|Has PEP regimen guideline been revised since 2009?
Nov 8, 2010
Hello Dr. Bob,
I wrote to you before about PEP due to potential HIV exposure, and you responded with accurate information that not even my primary physician has. I've come to you again for similar consultation, please help me as I'm a little confused by my ER physician's prescription.
Yesterday I had yet another potential HIV exposure: I was grinding and making out with a man I met in the bathhouse, everything was going well until he surprised me by slip the head of my penis into his ass. Both of us had lube on our penis so it slipped in easily. I immediately withdrew, nevertheless my penis was inserted solidly in his rectum for at least one second. He told me he's HIV negative but I know better than to rely on his own comment, especially after his irresponsible action earlier, so I went to a hospital immediately after, where I was offered PEP. I've taken PEP before, and it was Truvada 1 tablet daily, plus 4 Kaletra 50/200mg tablets daily, for 28 days. This time however they prescribed me Truvada 1 tablet daily for 15 days, and 4 Kaletra 50/200 mg tablets daily for 8 days only. I thought this was odd since it differed from the PEP regimen I took just a year ago, but the nurse told me that they're simply following a new guidance which calls for reduced medication in case of moderate risk exposure like the one I had. From your post I learned that PEP is only taken when significant risk is involved, and if so, must be taken for 28 days. If no significant risk is involved, then only an HIV anti-body text at 3 months past exposure is warranted. Has the PEP guidance been already revised since 2009 when I had my last potential HIV exposure?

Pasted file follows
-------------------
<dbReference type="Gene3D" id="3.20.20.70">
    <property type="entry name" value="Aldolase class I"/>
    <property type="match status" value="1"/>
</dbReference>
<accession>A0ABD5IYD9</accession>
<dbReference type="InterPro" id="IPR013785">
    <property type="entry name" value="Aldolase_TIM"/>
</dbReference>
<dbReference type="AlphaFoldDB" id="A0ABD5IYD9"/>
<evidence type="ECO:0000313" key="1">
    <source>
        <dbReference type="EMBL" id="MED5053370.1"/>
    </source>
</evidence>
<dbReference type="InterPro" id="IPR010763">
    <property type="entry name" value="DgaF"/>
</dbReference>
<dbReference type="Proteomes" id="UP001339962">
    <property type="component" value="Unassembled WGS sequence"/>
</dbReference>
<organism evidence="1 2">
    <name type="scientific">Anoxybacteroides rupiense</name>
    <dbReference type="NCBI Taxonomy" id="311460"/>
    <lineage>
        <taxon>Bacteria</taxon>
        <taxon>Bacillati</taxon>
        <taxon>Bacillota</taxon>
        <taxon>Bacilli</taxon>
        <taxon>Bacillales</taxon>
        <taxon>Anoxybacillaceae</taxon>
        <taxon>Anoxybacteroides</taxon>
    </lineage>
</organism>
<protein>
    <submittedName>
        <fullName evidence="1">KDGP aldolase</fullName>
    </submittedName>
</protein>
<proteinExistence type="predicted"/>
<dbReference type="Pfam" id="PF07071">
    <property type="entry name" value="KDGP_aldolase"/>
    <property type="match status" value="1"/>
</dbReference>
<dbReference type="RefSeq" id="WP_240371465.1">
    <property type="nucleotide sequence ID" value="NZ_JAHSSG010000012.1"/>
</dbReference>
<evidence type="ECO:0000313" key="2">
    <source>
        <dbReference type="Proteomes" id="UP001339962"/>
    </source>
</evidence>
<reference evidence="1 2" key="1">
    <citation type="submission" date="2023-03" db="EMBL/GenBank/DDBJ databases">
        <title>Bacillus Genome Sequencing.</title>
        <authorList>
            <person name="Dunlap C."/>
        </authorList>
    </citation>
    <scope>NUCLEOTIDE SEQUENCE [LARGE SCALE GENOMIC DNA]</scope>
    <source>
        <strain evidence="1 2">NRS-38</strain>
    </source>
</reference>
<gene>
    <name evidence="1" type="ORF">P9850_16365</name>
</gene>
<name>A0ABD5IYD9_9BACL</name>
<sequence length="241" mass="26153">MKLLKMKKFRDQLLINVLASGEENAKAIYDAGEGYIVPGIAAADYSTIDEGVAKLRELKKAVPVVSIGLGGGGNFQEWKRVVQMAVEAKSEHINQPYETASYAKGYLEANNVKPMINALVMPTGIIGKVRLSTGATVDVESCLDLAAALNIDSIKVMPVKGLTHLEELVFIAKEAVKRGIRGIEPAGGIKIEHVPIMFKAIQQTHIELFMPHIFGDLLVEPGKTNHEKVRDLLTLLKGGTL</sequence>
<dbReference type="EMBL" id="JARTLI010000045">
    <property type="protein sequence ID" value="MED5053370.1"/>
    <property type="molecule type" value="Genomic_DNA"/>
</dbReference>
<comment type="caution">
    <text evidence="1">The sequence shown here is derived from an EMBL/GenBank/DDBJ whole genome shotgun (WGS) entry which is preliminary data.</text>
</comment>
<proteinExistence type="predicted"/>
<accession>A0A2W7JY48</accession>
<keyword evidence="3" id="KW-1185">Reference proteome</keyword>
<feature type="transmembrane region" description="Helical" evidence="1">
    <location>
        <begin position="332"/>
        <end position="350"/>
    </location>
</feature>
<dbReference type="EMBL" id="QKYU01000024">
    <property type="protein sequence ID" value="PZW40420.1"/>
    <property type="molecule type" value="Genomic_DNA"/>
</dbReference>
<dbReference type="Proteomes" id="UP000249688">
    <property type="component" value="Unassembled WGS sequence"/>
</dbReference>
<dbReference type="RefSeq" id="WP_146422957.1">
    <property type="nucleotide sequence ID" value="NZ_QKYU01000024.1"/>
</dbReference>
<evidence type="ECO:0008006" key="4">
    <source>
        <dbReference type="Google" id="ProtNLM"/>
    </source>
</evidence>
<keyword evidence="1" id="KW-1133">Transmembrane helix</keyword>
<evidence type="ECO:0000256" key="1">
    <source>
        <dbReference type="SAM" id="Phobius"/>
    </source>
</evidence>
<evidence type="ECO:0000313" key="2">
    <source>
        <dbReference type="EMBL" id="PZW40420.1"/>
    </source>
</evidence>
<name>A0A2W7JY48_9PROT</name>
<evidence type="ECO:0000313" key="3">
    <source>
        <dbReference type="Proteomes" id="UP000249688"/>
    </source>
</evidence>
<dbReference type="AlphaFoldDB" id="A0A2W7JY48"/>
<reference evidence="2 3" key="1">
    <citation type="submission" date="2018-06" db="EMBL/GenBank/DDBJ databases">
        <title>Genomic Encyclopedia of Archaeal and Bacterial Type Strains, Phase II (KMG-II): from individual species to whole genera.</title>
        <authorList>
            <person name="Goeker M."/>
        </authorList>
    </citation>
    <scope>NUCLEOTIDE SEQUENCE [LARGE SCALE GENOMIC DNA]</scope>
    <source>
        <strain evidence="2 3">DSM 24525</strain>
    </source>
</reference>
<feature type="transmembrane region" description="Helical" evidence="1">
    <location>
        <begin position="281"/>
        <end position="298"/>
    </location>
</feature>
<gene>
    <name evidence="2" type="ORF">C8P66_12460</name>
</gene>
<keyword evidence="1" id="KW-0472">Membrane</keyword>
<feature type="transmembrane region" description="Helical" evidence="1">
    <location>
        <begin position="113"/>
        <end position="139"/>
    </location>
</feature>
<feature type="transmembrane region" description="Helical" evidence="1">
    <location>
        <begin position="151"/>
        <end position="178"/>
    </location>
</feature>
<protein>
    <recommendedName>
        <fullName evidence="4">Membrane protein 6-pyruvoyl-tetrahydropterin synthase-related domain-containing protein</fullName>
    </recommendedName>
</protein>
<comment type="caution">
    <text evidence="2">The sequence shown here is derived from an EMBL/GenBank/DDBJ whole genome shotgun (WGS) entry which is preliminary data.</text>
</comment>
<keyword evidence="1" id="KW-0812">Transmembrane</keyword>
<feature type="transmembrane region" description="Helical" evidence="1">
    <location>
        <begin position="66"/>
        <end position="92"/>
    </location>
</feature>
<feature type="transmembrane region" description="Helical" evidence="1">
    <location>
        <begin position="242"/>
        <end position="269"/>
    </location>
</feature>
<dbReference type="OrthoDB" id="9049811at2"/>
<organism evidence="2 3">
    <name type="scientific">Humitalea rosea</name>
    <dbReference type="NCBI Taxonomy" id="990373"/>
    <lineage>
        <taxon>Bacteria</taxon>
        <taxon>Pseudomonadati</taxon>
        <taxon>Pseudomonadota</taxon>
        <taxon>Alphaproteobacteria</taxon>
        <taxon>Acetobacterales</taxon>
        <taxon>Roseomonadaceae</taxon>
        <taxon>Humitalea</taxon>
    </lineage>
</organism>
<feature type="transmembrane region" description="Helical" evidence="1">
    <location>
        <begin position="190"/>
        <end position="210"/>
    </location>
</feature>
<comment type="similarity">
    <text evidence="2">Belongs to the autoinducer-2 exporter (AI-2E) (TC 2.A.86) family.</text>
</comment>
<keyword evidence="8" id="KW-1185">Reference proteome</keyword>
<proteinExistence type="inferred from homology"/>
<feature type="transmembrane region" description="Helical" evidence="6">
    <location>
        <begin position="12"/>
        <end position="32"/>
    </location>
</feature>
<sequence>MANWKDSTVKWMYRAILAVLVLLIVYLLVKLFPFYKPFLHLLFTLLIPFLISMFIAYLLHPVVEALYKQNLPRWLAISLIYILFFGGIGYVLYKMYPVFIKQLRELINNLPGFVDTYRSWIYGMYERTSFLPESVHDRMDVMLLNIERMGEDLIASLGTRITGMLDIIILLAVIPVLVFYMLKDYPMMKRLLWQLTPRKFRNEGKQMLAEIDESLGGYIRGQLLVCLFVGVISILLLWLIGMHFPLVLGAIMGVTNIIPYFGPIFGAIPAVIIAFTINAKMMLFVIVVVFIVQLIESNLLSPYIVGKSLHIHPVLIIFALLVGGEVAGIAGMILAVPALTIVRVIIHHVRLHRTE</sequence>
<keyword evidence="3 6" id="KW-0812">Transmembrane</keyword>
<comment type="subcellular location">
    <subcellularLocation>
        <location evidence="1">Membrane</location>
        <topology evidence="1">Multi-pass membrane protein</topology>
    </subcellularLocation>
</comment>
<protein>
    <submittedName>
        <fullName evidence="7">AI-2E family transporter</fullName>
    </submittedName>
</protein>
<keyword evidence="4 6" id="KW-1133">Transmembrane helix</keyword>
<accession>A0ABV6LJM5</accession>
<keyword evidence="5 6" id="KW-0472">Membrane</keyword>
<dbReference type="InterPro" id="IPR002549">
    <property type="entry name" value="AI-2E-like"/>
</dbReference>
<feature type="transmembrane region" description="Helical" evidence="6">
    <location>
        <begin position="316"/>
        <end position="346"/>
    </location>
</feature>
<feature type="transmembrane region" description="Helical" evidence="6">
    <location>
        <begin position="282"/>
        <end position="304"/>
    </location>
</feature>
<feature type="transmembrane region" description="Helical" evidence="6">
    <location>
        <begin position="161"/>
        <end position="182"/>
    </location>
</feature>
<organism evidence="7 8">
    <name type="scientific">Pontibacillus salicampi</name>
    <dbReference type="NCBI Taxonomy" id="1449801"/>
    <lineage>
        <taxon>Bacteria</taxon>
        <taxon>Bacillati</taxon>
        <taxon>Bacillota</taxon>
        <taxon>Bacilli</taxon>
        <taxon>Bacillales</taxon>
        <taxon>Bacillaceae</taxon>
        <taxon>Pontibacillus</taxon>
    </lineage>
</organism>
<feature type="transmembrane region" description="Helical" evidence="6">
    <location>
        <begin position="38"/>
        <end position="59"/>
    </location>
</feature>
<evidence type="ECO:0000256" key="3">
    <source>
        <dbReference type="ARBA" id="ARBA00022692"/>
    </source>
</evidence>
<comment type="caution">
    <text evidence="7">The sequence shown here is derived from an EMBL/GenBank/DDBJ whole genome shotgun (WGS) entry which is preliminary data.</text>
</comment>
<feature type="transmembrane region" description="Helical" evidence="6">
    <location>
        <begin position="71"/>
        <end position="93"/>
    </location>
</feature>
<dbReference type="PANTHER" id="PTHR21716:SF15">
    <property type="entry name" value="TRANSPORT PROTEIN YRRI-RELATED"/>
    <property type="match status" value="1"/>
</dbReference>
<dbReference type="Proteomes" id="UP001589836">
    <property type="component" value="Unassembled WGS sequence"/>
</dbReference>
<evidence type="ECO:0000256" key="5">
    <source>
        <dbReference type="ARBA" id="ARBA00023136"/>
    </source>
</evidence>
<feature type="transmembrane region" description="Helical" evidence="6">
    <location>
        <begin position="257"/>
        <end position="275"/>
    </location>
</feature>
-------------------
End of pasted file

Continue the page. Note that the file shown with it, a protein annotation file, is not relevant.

I do plan to see a HIV specialist for follow up (the same one I saw last year), but in the mean time can you please advise me on the PEP regiment guidance? I'm especially concerned that I may not get to see an HIV specialist before Kaletra run out since I only got 8 days of supply, and most specialist don't have appointment available within such short notice.
I sincerely appreciate all your help!
| Response from Dr. Frascino
There has been no change in nPEP (non-occupational post-exposure prophylaxis) guidelines. You are correct: a recommended course of nPEP is a full 28 days. Call the HIV specialist and advise the ER doctor did not prescribe the correct PEP dosage. The HIV specialist will most likely call in additional medication or agree to see you before your dose runs out. Please advise the HIV specialist to contact the ER doctor and educate him regarding proper nPEP dosing guidelines!
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